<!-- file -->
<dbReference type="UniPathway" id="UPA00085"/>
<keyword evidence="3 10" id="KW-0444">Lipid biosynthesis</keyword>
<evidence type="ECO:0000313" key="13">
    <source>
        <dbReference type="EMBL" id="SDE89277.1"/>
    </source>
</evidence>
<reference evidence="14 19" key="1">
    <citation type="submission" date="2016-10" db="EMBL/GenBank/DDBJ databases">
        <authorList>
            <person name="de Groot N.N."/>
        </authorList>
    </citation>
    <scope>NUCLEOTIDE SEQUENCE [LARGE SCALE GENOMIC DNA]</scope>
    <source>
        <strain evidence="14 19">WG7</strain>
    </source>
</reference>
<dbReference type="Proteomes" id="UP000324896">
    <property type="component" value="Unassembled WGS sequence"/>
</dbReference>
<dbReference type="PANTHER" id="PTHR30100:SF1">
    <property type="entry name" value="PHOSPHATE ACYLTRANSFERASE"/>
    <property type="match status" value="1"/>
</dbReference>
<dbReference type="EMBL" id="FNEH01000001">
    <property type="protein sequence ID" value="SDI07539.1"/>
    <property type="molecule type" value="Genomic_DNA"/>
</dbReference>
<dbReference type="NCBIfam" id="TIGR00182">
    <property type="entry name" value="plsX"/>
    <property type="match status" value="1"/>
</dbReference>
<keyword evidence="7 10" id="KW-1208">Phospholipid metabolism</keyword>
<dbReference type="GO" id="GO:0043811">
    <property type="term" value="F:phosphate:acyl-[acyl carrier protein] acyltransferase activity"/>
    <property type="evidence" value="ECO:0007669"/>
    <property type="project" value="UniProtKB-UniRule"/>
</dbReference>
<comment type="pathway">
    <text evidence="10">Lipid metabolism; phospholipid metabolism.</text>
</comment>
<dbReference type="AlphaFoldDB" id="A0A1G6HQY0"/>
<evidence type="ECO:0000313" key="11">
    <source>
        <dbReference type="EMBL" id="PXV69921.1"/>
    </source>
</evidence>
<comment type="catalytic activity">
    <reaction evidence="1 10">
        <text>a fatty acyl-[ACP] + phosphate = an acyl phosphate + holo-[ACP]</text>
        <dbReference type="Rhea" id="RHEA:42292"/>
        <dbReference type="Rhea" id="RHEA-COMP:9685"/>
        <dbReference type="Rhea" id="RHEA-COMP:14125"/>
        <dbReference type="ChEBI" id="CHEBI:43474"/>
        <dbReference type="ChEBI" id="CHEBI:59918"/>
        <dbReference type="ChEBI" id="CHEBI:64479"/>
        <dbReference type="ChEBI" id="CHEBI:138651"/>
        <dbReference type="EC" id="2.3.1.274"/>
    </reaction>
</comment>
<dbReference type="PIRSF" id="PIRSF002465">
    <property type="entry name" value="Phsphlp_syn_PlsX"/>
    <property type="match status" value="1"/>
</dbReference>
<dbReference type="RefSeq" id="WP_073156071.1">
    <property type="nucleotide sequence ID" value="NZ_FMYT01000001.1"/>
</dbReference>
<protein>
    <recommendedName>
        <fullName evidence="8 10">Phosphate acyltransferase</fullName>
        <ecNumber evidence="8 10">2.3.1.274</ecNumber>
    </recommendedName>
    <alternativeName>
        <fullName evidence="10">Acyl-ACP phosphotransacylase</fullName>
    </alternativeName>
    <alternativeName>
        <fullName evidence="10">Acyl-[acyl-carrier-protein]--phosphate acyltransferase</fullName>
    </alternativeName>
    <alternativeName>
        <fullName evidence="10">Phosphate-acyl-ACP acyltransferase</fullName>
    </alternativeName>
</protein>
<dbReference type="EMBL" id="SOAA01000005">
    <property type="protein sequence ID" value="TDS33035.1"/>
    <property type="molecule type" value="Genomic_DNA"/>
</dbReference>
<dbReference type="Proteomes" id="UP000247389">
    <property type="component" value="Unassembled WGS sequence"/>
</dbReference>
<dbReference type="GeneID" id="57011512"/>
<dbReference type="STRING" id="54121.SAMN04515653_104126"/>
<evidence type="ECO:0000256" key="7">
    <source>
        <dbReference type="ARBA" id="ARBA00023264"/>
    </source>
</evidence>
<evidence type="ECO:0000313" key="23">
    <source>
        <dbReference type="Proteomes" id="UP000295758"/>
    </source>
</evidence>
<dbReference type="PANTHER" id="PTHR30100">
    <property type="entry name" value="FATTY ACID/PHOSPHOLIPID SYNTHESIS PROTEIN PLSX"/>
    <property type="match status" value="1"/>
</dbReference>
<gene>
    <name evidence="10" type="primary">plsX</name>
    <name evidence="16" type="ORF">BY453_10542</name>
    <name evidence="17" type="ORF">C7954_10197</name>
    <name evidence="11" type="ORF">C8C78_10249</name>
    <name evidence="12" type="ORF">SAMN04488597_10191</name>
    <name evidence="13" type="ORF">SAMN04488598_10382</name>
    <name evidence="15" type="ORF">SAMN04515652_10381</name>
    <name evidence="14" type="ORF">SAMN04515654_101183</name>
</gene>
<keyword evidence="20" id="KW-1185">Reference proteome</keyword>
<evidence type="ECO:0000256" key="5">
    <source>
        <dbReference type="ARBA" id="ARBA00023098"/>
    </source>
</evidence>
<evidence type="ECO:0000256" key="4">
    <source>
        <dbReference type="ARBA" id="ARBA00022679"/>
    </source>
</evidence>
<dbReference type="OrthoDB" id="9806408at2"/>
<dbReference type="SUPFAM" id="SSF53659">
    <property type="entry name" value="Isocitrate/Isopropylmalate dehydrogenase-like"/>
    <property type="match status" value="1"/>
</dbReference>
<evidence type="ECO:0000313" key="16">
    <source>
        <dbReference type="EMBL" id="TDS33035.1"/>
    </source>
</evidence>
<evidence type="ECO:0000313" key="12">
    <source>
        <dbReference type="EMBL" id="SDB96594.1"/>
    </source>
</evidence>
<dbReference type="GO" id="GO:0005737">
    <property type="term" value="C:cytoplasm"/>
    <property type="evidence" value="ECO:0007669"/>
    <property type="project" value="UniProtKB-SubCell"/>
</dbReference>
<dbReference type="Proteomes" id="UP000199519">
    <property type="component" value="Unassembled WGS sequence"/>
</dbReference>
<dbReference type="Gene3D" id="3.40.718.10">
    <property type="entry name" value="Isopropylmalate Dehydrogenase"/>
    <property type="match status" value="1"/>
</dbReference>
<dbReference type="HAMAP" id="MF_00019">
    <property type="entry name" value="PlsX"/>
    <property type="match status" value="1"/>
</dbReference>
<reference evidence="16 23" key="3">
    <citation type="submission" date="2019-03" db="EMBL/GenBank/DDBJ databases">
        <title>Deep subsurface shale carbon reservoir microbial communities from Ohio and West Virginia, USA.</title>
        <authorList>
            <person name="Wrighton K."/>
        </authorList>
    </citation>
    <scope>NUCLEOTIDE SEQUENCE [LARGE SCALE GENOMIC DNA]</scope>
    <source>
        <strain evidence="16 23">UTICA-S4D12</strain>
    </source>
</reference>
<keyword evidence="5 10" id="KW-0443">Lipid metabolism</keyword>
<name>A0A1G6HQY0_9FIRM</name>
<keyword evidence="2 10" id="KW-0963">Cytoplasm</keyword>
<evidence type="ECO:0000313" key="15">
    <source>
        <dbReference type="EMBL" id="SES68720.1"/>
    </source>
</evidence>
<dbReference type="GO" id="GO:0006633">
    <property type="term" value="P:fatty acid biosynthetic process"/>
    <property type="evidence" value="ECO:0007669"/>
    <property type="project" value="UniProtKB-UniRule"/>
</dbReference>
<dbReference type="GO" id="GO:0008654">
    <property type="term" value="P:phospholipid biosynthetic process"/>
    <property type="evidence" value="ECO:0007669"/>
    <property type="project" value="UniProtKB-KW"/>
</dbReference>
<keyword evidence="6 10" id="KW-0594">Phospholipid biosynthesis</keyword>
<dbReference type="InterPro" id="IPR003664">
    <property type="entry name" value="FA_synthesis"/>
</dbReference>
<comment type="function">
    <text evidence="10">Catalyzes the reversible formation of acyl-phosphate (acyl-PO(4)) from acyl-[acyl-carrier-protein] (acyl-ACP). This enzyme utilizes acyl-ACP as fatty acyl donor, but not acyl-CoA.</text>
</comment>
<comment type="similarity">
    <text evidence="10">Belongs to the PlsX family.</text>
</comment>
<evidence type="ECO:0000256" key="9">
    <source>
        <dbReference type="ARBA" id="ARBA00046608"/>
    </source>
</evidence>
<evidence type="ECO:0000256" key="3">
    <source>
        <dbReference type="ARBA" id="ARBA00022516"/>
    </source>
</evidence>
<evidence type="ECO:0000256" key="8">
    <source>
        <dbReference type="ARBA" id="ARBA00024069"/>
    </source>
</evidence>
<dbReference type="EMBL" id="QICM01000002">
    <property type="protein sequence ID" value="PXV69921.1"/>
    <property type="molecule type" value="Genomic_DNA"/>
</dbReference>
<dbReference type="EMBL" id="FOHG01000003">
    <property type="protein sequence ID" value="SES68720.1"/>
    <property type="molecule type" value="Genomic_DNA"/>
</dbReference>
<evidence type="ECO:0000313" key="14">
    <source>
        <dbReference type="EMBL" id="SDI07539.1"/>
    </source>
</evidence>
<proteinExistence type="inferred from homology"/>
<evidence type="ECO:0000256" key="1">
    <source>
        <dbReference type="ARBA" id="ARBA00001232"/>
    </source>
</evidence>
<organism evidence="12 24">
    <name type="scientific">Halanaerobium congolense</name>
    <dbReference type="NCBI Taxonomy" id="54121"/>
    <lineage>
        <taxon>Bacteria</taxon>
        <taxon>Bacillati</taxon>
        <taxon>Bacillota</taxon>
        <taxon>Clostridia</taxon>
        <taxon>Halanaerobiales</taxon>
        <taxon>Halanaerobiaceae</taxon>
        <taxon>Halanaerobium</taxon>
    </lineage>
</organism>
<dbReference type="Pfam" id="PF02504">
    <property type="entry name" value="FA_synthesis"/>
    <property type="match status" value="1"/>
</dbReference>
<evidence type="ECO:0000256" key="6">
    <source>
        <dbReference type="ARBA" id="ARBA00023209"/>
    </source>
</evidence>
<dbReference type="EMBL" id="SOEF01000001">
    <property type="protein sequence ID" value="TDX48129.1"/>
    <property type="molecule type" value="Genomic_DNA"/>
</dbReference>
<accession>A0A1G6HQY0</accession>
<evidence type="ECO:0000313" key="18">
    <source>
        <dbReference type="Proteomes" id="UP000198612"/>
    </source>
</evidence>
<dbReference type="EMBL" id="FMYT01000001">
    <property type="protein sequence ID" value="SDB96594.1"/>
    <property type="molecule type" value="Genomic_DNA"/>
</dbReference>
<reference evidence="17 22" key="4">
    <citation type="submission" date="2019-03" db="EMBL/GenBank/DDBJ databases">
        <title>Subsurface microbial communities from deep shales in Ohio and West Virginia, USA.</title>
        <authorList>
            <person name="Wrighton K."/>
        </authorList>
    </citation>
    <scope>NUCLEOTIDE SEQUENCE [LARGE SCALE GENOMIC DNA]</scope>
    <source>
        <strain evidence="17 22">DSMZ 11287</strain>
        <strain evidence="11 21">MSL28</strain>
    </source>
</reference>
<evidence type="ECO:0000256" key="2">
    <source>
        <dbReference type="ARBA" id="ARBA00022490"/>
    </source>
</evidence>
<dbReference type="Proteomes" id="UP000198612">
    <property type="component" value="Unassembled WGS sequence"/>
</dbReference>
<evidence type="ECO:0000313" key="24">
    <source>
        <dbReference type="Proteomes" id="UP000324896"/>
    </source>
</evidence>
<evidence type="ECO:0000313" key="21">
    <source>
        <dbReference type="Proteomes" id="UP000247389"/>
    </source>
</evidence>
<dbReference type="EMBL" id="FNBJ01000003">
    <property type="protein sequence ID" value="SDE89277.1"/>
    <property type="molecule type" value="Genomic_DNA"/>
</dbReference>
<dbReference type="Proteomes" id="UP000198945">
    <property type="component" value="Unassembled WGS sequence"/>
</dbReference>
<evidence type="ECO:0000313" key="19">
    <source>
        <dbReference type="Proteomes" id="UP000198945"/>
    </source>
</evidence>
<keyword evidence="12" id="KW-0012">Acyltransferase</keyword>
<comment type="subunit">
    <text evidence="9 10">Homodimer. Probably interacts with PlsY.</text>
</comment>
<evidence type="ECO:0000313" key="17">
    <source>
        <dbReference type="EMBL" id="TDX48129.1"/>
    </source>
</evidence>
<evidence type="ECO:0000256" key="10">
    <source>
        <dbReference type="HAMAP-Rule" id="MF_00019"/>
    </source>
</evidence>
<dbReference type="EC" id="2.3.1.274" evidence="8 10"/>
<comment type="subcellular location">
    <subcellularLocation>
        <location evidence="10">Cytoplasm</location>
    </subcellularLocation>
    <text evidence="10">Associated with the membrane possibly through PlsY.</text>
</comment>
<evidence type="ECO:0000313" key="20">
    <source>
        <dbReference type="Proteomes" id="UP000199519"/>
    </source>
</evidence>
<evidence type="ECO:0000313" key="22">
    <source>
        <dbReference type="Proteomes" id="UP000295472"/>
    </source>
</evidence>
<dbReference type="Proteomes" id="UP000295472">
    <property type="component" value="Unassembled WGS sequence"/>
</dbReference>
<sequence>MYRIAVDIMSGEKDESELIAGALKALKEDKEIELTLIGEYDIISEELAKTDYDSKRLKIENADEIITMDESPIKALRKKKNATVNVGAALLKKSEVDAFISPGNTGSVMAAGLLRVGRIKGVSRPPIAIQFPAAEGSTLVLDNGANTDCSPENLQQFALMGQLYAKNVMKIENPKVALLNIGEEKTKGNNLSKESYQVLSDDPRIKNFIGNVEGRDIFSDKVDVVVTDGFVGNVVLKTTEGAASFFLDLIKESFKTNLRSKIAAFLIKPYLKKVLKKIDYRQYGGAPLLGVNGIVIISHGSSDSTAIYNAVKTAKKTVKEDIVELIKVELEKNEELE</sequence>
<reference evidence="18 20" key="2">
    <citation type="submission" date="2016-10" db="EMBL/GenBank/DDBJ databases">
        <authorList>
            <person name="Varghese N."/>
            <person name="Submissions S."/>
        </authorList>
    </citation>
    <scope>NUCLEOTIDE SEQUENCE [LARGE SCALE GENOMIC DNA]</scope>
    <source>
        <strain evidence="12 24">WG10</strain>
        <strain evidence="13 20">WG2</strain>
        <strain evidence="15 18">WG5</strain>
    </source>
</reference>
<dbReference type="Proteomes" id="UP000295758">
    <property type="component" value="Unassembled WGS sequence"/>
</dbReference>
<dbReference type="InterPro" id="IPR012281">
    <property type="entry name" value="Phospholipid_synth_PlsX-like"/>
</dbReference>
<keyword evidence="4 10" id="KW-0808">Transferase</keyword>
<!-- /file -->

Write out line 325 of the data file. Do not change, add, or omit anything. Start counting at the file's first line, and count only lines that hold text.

</evidence>